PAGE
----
One day I went to satsang with a spiritual teacher named Andrew Cohen. It was the first time I heard about the Indian guru Poonjaji. A number of my friends were also going to see Poonjaji at that time. After they came back they told me about him and I could see the transformation in them. Several of them had been long time Buddhist practitioners like myself and had the same difficulties I had. So I went to see Poonjaji. And his teachings of freedom here and now and the realizing of natural awareness were just so… There was a huge readiness in me to plunge. And since then there has been a great love of non-dual teachings wherever I find them. Not only in the classical Advaita Vedanta, but also in Sufism or in Dzogchen or in Christianity. It has been a kind of love-affair with this true seeing, catalyzed by meeting Poonjaji. Between ’91 and ’94 I went three times to see him, each time for about one or two months. It was less than six months all together. But with him it didn’t matter how long you stayed. You could just go there for a week and in this week it was done.
What do you mean by ‘it was done’? You became enlightened?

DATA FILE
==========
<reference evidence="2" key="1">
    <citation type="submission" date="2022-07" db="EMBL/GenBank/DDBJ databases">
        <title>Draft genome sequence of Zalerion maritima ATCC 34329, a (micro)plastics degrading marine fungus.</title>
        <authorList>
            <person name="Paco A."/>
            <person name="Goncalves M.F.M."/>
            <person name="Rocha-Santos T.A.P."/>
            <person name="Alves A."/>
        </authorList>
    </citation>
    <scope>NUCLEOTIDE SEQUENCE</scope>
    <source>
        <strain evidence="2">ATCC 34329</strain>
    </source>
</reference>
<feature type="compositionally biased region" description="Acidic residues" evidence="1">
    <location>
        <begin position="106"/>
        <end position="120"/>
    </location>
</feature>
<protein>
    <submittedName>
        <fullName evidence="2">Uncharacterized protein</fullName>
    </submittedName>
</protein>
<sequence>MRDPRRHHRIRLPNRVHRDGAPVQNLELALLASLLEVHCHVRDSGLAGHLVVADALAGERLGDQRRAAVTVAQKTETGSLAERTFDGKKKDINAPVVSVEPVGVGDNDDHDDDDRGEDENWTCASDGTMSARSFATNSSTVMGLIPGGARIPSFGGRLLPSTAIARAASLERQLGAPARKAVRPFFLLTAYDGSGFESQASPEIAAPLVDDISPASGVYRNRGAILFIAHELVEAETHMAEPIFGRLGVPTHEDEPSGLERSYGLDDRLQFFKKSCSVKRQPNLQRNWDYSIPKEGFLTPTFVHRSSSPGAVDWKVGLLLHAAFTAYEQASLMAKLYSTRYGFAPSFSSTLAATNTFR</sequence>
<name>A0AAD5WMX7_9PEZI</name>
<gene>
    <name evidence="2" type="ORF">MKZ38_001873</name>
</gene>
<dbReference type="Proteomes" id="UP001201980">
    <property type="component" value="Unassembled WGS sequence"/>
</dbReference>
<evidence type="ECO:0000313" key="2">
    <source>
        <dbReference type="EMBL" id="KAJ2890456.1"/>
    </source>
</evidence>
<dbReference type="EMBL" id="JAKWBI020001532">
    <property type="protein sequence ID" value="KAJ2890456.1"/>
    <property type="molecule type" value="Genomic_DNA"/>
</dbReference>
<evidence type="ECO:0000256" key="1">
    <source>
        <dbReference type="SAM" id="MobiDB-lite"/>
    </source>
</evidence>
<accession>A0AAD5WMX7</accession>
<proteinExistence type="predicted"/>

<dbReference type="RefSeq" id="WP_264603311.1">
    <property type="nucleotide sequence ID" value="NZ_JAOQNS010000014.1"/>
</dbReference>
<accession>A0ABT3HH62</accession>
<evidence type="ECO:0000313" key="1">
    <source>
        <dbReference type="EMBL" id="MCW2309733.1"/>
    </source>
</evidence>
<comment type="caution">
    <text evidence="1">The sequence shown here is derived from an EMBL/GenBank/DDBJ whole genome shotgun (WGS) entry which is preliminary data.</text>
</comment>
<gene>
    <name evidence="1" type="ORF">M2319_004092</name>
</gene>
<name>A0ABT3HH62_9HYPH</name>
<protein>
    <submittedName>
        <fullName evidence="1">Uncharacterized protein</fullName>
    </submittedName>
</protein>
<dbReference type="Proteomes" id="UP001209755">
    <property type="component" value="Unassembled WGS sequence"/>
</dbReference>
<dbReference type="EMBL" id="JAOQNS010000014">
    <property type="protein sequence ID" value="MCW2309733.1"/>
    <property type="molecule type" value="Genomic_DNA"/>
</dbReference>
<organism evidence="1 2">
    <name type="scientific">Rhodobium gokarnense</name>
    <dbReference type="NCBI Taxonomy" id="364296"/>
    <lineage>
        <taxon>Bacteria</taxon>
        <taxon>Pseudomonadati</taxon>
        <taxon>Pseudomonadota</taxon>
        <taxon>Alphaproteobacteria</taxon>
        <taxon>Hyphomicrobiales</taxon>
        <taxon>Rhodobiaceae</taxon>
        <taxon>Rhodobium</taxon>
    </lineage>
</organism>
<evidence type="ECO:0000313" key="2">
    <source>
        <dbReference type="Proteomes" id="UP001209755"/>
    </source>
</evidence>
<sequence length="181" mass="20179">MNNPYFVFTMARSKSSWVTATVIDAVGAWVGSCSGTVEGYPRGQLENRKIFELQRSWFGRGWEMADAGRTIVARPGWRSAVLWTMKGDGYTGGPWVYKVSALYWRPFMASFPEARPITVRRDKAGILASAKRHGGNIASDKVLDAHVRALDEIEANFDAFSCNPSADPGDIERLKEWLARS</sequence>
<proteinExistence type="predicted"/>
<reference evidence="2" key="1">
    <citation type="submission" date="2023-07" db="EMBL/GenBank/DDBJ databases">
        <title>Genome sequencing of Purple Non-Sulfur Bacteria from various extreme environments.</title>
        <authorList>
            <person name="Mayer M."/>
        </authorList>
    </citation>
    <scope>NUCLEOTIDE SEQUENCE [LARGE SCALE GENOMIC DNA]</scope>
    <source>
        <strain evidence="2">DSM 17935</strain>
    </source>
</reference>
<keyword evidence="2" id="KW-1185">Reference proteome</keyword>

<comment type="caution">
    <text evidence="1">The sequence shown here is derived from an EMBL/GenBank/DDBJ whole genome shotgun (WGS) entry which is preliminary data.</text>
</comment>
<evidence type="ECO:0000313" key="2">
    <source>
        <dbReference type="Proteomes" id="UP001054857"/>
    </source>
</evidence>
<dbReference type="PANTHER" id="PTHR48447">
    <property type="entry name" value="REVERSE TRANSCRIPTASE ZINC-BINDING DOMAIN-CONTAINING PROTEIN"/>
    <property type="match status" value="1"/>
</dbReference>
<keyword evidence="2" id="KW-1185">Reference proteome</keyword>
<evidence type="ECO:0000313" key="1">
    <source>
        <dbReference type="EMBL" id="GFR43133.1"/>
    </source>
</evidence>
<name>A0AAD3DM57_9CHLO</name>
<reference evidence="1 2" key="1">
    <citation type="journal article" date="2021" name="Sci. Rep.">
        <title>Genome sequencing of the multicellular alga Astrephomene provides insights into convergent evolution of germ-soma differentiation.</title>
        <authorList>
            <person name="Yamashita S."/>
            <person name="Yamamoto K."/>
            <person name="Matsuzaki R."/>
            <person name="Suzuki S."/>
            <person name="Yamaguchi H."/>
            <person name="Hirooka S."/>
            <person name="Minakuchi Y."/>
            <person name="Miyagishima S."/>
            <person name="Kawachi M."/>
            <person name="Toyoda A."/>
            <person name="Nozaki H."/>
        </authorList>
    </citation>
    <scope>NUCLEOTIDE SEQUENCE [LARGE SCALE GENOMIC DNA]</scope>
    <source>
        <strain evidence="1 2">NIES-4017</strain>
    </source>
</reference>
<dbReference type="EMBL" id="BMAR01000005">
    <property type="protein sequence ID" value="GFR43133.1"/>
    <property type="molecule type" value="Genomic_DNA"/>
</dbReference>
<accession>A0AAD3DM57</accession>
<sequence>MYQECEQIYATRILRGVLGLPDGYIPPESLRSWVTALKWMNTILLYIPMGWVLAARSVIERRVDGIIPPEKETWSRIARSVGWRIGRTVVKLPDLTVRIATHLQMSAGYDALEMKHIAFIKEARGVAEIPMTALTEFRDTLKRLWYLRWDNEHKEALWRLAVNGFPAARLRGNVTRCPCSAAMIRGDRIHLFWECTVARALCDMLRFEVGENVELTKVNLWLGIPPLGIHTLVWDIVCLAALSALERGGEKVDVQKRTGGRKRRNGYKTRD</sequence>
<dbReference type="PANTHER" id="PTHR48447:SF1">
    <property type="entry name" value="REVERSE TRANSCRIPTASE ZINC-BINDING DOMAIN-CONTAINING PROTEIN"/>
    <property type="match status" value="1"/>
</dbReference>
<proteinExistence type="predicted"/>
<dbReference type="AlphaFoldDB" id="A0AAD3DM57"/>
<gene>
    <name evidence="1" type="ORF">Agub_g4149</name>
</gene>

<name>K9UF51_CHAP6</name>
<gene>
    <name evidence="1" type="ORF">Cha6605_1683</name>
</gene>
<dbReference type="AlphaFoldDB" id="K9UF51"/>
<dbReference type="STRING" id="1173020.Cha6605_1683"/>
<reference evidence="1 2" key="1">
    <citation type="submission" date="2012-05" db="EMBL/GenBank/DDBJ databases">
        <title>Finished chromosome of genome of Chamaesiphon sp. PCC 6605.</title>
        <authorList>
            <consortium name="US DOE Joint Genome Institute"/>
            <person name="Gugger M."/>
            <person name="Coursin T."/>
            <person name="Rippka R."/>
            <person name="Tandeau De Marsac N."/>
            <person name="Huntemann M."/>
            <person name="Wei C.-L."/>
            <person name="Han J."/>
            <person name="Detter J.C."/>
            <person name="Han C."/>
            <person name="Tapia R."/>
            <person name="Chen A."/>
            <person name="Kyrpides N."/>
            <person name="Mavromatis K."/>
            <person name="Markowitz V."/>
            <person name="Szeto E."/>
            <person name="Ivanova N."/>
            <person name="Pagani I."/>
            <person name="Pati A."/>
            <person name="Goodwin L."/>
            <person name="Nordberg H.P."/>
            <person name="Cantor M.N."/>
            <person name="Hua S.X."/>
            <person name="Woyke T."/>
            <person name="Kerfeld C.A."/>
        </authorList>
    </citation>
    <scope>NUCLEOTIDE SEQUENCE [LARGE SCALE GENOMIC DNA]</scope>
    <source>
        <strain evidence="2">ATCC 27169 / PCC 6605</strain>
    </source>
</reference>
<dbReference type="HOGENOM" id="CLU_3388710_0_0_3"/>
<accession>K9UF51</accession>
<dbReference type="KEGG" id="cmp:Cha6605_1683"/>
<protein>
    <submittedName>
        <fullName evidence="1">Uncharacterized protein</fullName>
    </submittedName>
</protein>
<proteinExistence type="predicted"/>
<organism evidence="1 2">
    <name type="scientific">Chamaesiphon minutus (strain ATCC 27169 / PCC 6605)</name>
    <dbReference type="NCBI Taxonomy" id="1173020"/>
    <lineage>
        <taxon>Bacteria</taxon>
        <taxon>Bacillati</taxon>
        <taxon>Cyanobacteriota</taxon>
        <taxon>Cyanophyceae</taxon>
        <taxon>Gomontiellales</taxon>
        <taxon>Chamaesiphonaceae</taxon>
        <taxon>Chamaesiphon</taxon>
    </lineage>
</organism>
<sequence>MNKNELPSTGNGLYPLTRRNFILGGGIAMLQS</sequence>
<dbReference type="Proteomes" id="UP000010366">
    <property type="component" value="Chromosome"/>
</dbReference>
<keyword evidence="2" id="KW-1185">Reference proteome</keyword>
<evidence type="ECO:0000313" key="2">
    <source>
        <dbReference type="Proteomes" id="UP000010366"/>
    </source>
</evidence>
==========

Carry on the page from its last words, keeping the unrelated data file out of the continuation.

Enlightenment is not a word I use. I prefer to call this a natural way of being, the most natural actually. Or just radiant presence or dear awareness, clear seeing. I don’t use the word enlightenment because the term itself is very loaded. To many people it implies a kind of Big Bang after which you are eternally in a steady state called enlightenment. While in fact the actual experience is a kind of opening in spaciousness, here and now, which allows anything to come and go, with no resistence. It is not a state, it is just relaxing into a natural ease of being. It’s already here. When people use the word enlightenment, it implies some point in time that you hop into or it happens to you and then you are there for ever more… I don’t think this is a good way of thinking about it.